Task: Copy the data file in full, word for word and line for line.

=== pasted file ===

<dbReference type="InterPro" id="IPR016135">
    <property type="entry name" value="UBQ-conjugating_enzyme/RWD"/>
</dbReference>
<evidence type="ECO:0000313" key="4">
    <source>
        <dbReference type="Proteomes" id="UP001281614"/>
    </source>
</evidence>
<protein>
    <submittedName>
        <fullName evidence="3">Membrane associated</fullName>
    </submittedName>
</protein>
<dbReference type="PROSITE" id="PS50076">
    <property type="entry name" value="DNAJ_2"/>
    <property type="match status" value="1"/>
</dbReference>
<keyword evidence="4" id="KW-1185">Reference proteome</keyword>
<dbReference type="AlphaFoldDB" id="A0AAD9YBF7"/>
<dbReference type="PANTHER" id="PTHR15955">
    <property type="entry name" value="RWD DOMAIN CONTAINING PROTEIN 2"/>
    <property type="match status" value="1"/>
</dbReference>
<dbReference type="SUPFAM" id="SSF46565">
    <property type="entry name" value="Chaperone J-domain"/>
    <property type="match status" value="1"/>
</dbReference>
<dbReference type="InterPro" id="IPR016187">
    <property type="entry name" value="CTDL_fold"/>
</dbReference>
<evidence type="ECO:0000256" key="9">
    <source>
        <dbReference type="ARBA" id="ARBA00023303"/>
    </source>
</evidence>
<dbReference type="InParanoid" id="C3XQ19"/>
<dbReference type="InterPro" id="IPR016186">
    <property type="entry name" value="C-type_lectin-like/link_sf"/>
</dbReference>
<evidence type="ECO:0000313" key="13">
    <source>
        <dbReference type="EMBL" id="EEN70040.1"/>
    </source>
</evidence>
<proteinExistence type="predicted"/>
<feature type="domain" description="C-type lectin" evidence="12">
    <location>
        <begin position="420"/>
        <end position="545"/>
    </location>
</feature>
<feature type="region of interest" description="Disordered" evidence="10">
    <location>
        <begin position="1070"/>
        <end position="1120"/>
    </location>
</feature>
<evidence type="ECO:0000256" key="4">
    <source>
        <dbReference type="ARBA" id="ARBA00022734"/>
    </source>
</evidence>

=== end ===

<dbReference type="InterPro" id="IPR016135">
    <property type="entry name" value="UBQ-conjugating_enzyme/RWD"/>
</dbReference>
<evidence type="ECO:0000313" key="4">
    <source>
        <dbReference type="Proteomes" id="UP001281614"/>
    </source>
</evidence>
<protein>
    <submittedName>
        <fullName evidence="3">Membrane associated</fullName>
    </submittedName>
</protein>
<dbReference type="PROSITE" id="PS50076">
    <property type="entry name" value="DNAJ_2"/>
    <property type="match status" value="1"/>
</dbReference>
<keyword evidence="4" id="KW-1185">Reference proteome</keyword>
<dbReference type="AlphaFoldDB" id="A0AAD9YBF7"/>
<dbReference type="PANTHER" id="PTHR15955">
    <property type="entry name" value="RWD DOMAIN CONTAINING PROTEIN 2"/>
    <property type="match status" value="1"/>
</dbReference>
<dbReference type="SUPFAM" id="SSF46565">
    <property type="entry name" value="Chaperone J-domain"/>
    <property type="match status" value="1"/>
</dbReference>
<dbReference type="InterPro" id="IPR016187">
    <property type="entry name" value="CTDL_fold"/>
</dbReference>
<evidence type="ECO:0000256" key="9">
    <source>
        <dbReference type="ARBA" id="ARBA00023303"/>
    </source>
</evidence>
<dbReference type="InParanoid" id="C3XQ19"/>
<dbReference type="InterPro" id="IPR016186">
    <property type="entry name" value="C-type_lectin-like/link_sf"/>
</dbReference>
<evidence type="ECO:0000313" key="13">
    <source>
        <dbReference type="EMBL" id="EEN70040.1"/>
    </source>
</evidence>
<proteinExistence type="predicted"/>
<feature type="domain" description="C-type lectin" evidence="12">
    <location>
        <begin position="420"/>
        <end position="545"/>
    </location>
</feature>
<feature type="region of interest" description="Disordered" evidence="10">
    <location>
        <begin position="1070"/>
        <end position="1120"/>
    </location>
</feature>
<evidence type="ECO:0000256" key="4">
    <source>
        <dbReference type="ARBA" id="ARBA00022734"/>
    </source>
</evidence>